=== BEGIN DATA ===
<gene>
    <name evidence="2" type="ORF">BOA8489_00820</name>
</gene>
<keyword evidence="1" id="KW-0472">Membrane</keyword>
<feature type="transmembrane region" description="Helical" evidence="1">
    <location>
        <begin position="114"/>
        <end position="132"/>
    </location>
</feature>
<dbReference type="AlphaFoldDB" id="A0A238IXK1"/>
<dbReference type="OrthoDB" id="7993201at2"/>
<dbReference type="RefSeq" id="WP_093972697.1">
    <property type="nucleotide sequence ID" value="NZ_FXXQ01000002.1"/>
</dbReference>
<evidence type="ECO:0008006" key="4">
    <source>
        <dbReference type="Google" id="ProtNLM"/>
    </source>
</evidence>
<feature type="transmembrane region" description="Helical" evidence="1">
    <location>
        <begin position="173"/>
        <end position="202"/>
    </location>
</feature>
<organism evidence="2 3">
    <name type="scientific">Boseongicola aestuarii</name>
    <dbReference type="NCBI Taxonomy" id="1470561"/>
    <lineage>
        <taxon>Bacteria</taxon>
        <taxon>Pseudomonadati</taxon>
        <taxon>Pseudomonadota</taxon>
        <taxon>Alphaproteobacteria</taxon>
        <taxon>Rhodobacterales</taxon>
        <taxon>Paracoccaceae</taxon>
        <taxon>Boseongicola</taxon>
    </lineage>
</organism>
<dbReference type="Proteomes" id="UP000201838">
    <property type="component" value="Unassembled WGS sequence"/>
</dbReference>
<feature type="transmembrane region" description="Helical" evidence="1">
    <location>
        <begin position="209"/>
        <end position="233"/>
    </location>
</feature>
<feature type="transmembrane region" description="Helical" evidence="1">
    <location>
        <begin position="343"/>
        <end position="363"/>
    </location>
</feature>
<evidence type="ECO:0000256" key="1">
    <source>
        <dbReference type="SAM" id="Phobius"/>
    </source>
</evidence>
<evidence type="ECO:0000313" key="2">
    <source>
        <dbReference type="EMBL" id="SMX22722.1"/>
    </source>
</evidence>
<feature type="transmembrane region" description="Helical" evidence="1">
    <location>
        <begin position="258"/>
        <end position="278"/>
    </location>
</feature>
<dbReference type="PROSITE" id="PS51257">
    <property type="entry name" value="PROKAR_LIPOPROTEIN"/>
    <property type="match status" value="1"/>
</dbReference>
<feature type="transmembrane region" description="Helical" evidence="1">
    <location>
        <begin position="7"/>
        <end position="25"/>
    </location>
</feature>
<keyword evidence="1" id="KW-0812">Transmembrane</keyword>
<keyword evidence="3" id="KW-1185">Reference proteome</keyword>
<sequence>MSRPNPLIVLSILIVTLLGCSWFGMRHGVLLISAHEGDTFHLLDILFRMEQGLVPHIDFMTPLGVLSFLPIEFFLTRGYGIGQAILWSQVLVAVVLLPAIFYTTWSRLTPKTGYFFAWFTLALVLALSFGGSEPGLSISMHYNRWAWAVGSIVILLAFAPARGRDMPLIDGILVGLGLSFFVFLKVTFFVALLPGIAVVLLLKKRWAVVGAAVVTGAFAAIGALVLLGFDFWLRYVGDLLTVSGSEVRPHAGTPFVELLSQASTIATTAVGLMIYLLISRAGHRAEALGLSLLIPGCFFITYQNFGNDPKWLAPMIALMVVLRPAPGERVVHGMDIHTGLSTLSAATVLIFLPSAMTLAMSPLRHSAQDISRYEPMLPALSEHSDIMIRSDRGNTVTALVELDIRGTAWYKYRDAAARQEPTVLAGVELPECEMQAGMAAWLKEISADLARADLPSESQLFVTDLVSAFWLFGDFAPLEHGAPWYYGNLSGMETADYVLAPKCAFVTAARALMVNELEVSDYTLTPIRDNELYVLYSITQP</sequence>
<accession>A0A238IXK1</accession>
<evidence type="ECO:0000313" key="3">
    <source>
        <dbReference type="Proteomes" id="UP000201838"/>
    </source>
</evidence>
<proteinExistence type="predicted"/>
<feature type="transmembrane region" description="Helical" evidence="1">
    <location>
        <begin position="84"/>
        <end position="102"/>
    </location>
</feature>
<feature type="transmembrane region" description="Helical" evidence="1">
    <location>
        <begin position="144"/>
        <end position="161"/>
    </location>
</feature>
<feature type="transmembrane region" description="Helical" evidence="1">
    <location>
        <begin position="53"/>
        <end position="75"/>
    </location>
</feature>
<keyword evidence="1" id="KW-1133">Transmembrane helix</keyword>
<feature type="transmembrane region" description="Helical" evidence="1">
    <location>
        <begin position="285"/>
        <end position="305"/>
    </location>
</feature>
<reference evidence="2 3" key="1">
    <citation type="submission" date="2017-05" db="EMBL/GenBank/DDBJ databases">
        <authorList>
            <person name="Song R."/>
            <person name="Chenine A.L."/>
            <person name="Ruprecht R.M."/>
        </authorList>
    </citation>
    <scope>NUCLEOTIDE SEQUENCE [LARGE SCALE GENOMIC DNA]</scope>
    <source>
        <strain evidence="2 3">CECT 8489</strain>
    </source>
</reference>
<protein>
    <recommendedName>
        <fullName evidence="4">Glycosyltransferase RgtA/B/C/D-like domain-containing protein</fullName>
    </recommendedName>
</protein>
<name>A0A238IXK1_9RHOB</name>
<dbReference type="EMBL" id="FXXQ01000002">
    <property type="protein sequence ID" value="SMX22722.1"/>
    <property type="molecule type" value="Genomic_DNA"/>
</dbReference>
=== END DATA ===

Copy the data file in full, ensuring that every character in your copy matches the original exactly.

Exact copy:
<gene>
    <name evidence="2" type="ORF">BOA8489_00820</name>
</gene>
<keyword evidence="1" id="KW-0472">Membrane</keyword>
<feature type="transmembrane region" description="Helical" evidence="1">
    <location>
        <begin position="114"/>
        <end position="132"/>
    </location>
</feature>
<dbReference type="AlphaFoldDB" id="A0A238IXK1"/>
<dbReference type="OrthoDB" id="7993201at2"/>
<dbReference type="RefSeq" id="WP_093972697.1">
    <property type="nucleotide sequence ID" value="NZ_FXXQ01000002.1"/>
</dbReference>
<evidence type="ECO:0008006" key="4">
    <source>
        <dbReference type="Google" id="ProtNLM"/>
    </source>
</evidence>
<feature type="transmembrane region" description="Helical" evidence="1">
    <location>
        <begin position="173"/>
        <end position="202"/>
    </location>
</feature>
<organism evidence="2 3">
    <name type="scientific">Boseongicola aestuarii</name>
    <dbReference type="NCBI Taxonomy" id="1470561"/>
    <lineage>
        <taxon>Bacteria</taxon>
        <taxon>Pseudomonadati</taxon>
        <taxon>Pseudomonadota</taxon>
        <taxon>Alphaproteobacteria</taxon>
        <taxon>Rhodobacterales</taxon>
        <taxon>Paracoccaceae</taxon>
        <taxon>Boseongicola</taxon>
    </lineage>
</organism>
<dbReference type="Proteomes" id="UP000201838">
    <property type="component" value="Unassembled WGS sequence"/>
</dbReference>
<feature type="transmembrane region" description="Helical" evidence="1">
    <location>
        <begin position="209"/>
        <end position="233"/>
    </location>
</feature>
<feature type="transmembrane region" description="Helical" evidence="1">
    <location>
        <begin position="343"/>
        <end position="363"/>
    </location>
</feature>
<evidence type="ECO:0000256" key="1">
    <source>
        <dbReference type="SAM" id="Phobius"/>
    </source>
</evidence>
<evidence type="ECO:0000313" key="2">
    <source>
        <dbReference type="EMBL" id="SMX22722.1"/>
    </source>
</evidence>
<feature type="transmembrane region" description="Helical" evidence="1">
    <location>
        <begin position="258"/>
        <end position="278"/>
    </location>
</feature>
<dbReference type="PROSITE" id="PS51257">
    <property type="entry name" value="PROKAR_LIPOPROTEIN"/>
    <property type="match status" value="1"/>
</dbReference>
<feature type="transmembrane region" description="Helical" evidence="1">
    <location>
        <begin position="7"/>
        <end position="25"/>
    </location>
</feature>
<keyword evidence="1" id="KW-0812">Transmembrane</keyword>
<keyword evidence="3" id="KW-1185">Reference proteome</keyword>
<sequence>MSRPNPLIVLSILIVTLLGCSWFGMRHGVLLISAHEGDTFHLLDILFRMEQGLVPHIDFMTPLGVLSFLPIEFFLTRGYGIGQAILWSQVLVAVVLLPAIFYTTWSRLTPKTGYFFAWFTLALVLALSFGGSEPGLSISMHYNRWAWAVGSIVILLAFAPARGRDMPLIDGILVGLGLSFFVFLKVTFFVALLPGIAVVLLLKKRWAVVGAAVVTGAFAAIGALVLLGFDFWLRYVGDLLTVSGSEVRPHAGTPFVELLSQASTIATTAVGLMIYLLISRAGHRAEALGLSLLIPGCFFITYQNFGNDPKWLAPMIALMVVLRPAPGERVVHGMDIHTGLSTLSAATVLIFLPSAMTLAMSPLRHSAQDISRYEPMLPALSEHSDIMIRSDRGNTVTALVELDIRGTAWYKYRDAAARQEPTVLAGVELPECEMQAGMAAWLKEISADLARADLPSESQLFVTDLVSAFWLFGDFAPLEHGAPWYYGNLSGMETADYVLAPKCAFVTAARALMVNELEVSDYTLTPIRDNELYVLYSITQP</sequence>
<accession>A0A238IXK1</accession>
<evidence type="ECO:0000313" key="3">
    <source>
        <dbReference type="Proteomes" id="UP000201838"/>
    </source>
</evidence>
<proteinExistence type="predicted"/>
<feature type="transmembrane region" description="Helical" evidence="1">
    <location>
        <begin position="84"/>
        <end position="102"/>
    </location>
</feature>
<feature type="transmembrane region" description="Helical" evidence="1">
    <location>
        <begin position="144"/>
        <end position="161"/>
    </location>
</feature>
<feature type="transmembrane region" description="Helical" evidence="1">
    <location>
        <begin position="53"/>
        <end position="75"/>
    </location>
</feature>
<keyword evidence="1" id="KW-1133">Transmembrane helix</keyword>
<feature type="transmembrane region" description="Helical" evidence="1">
    <location>
        <begin position="285"/>
        <end position="305"/>
    </location>
</feature>
<reference evidence="2 3" key="1">
    <citation type="submission" date="2017-05" db="EMBL/GenBank/DDBJ databases">
        <authorList>
            <person name="Song R."/>
            <person name="Chenine A.L."/>
            <person name="Ruprecht R.M."/>
        </authorList>
    </citation>
    <scope>NUCLEOTIDE SEQUENCE [LARGE SCALE GENOMIC DNA]</scope>
    <source>
        <strain evidence="2 3">CECT 8489</strain>
    </source>
</reference>
<protein>
    <recommendedName>
        <fullName evidence="4">Glycosyltransferase RgtA/B/C/D-like domain-containing protein</fullName>
    </recommendedName>
</protein>
<name>A0A238IXK1_9RHOB</name>
<dbReference type="EMBL" id="FXXQ01000002">
    <property type="protein sequence ID" value="SMX22722.1"/>
    <property type="molecule type" value="Genomic_DNA"/>
</dbReference>